The environment and security: what are the linkages?
|Collections||ANU Strategic and Defence Studies Centre (SDSC)|
|Title:||The environment and security: what are the linkages?|
|Publisher:||Canberra : Strategic and Defence Studies Centre, Research School of Pacific and Asian Studies, Australian National University, 1998.|
|Series/Report no.:||Canberra papers on strategy and defence: No. 125|
In November 1997 the Australian Institute of International Affairs held a seminar in Canberra to explore the impact of environmental problems on Australia's security environment. The idea for the seminar arose during discussions about the meaning of environmental security and its regional consequences at meetings of the Australian National Committee of the Council for Security Cooperation in the Asia-Pacific (AUS-CSCAP), of which the Institute and the Strategic and Defence Studies Centre are members. The seminar brought together scholars, policy makers, defence officials, members of the environmental community and the interested public to listen to presentations from Australian and international speakers on various aspects of the environmental security problematique. The chapters in this monograph touch on most of the key themes running through the contemporary debate on environmental security and, in particular, the relationship between the environment and conflict. A number of chapters analyse the theoretical arguments between those who believe that environmental degradation is a significant and growing cause of conflict and sceptics who respond that the environment is at best a marginal factor in conflict and war. Other chapters look at the impact of ecological stress on the developing states of East Asia, and explore in some detail how water scarcity, deforestation and the depletion of renewable and non-renewable energy resources can aggravate existing political and social tensions and territorial and resource disputes. The last two chapters discuss the implications of environmental security issues for the Australian Defence Force and for foreign policy. The papers in this monograph confirm the extent to which the literature on environmental security has become an established part of the lexicon and discourse of international security studies. They also reveal the complexity and interconnectedness of the policy issues associated with the impact of environmental degradation on national and international security.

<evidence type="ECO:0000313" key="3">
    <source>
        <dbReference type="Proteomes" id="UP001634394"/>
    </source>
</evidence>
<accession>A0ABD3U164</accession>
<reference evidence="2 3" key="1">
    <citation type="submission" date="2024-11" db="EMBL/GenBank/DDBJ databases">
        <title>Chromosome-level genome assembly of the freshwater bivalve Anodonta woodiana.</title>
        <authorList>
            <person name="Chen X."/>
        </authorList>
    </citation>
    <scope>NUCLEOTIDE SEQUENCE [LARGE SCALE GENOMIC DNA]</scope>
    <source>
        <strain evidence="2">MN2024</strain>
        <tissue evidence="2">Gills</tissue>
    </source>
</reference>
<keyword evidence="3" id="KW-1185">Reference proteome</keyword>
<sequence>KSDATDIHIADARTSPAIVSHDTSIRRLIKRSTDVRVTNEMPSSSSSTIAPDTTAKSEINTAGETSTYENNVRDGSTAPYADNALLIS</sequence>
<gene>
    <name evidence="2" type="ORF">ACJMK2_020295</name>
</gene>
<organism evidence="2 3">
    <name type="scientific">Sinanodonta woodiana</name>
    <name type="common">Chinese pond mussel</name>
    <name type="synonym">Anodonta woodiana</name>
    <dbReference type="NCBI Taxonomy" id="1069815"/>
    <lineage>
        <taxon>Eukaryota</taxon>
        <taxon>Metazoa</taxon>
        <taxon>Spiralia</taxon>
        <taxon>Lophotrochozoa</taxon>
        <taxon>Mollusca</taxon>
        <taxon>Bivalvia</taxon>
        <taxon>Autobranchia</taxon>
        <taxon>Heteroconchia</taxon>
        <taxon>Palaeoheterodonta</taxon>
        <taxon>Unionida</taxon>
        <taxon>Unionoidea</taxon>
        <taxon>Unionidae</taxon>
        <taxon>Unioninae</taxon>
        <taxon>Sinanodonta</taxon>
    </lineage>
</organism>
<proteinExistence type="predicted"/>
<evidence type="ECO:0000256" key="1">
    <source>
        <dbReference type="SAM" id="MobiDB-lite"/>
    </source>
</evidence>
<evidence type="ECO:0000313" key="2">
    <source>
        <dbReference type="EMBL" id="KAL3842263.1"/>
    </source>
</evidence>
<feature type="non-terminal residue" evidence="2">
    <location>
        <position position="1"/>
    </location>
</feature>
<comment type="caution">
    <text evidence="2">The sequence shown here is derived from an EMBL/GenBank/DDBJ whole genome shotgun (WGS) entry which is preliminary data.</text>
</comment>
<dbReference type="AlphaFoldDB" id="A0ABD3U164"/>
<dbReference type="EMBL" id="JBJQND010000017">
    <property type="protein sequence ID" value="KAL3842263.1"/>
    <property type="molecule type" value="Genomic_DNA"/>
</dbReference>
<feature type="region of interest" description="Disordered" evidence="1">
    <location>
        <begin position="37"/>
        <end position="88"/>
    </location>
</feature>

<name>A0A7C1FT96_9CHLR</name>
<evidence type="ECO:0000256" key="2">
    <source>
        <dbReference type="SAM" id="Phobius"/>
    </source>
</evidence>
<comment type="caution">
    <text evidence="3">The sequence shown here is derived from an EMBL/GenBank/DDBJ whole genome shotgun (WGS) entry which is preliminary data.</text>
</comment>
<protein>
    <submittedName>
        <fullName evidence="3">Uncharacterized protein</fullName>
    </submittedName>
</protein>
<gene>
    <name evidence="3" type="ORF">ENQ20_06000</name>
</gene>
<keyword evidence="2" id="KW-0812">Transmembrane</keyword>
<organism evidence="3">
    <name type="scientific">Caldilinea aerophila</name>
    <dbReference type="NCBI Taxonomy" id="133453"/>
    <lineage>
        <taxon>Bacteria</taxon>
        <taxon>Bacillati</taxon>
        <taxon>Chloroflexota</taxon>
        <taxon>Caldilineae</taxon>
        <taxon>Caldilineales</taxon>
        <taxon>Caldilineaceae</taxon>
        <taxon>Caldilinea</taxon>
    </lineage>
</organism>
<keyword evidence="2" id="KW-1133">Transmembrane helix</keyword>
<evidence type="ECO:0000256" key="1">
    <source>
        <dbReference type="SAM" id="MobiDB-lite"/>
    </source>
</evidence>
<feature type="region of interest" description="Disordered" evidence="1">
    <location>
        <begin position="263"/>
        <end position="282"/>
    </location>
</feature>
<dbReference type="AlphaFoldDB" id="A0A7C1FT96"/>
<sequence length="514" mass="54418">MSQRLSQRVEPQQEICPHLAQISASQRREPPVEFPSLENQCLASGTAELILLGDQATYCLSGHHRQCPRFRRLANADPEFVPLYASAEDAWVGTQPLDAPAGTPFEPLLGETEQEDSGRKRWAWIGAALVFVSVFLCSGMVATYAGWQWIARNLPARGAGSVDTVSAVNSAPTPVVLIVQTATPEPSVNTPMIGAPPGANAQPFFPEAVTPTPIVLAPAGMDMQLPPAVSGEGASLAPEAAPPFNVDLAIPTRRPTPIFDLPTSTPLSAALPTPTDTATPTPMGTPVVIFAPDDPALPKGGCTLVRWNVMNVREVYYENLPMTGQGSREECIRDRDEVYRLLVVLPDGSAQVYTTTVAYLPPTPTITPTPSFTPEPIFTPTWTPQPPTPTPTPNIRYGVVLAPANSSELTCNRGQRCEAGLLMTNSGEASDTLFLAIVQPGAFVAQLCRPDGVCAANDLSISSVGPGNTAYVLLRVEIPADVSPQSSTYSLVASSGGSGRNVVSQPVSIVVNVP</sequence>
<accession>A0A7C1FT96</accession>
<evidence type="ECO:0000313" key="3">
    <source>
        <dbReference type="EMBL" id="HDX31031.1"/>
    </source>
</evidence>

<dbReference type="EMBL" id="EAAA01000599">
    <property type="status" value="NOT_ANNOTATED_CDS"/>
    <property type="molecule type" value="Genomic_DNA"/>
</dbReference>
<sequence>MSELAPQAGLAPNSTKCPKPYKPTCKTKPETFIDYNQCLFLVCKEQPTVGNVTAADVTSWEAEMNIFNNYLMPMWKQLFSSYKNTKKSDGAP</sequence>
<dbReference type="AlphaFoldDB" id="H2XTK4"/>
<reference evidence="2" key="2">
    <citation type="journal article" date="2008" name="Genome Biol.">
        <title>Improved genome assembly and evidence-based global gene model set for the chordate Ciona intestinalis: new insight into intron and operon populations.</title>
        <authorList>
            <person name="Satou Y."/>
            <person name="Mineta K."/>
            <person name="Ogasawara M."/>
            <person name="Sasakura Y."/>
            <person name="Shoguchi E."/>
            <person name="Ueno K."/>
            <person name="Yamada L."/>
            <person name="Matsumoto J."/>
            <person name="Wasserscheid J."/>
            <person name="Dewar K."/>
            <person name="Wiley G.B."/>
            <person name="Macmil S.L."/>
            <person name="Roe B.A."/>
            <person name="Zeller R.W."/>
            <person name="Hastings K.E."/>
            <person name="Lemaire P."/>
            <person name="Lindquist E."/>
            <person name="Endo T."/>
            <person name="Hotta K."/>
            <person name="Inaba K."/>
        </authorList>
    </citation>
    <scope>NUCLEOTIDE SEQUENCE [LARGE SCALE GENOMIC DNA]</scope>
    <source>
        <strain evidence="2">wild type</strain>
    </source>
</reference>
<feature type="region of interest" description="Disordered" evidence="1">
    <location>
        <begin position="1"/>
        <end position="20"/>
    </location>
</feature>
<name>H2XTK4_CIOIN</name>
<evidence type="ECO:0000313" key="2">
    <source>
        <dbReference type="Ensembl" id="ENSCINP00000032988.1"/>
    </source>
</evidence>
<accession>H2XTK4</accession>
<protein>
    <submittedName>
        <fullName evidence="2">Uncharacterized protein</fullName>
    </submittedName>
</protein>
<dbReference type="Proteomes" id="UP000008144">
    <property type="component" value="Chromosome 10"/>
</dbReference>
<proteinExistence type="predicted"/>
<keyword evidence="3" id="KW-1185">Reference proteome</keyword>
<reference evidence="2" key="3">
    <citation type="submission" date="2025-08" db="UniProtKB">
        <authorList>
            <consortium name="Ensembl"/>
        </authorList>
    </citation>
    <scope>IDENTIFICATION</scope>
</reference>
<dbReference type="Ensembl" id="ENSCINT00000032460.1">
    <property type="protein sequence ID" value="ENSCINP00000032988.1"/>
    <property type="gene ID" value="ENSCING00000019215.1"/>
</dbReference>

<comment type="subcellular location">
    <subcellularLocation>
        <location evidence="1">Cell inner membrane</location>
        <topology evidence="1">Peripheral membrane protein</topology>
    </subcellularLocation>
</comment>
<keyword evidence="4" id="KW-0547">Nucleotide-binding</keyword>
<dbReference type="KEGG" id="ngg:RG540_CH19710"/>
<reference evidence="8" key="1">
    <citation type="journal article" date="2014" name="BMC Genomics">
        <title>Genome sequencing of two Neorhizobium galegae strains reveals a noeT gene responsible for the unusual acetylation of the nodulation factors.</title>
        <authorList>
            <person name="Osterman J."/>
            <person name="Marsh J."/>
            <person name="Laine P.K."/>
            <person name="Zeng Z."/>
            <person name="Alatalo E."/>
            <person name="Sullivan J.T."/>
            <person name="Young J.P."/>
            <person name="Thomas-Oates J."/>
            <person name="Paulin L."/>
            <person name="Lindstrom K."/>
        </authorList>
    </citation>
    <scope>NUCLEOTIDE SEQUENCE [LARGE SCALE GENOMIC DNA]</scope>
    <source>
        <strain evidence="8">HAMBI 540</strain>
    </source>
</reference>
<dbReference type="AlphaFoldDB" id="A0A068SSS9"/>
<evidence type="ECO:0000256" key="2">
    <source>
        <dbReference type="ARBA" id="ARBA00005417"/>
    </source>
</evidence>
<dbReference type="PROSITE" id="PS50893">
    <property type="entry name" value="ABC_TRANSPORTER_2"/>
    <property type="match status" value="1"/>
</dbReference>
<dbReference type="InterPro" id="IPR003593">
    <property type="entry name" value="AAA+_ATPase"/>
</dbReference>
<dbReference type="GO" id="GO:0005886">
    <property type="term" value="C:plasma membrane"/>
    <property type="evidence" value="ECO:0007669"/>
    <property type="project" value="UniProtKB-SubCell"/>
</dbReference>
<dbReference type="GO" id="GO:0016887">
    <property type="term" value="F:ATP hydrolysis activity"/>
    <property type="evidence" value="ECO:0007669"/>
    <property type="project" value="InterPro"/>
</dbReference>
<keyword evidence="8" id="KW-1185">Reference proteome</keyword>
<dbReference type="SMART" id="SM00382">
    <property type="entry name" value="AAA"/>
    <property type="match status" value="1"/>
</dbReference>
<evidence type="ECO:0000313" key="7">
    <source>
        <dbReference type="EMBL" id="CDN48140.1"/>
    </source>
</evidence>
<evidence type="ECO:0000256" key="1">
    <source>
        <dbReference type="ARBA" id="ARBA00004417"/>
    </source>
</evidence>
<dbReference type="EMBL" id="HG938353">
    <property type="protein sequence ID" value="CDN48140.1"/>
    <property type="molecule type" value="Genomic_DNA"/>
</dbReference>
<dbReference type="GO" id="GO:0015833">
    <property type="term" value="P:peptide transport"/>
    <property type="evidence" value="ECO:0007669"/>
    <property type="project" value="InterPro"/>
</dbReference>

|125_The_environment_and_security_what_are_the_linkages_Alan_Dupont_P116.pdf||46.45 MB||Adobe PDF|
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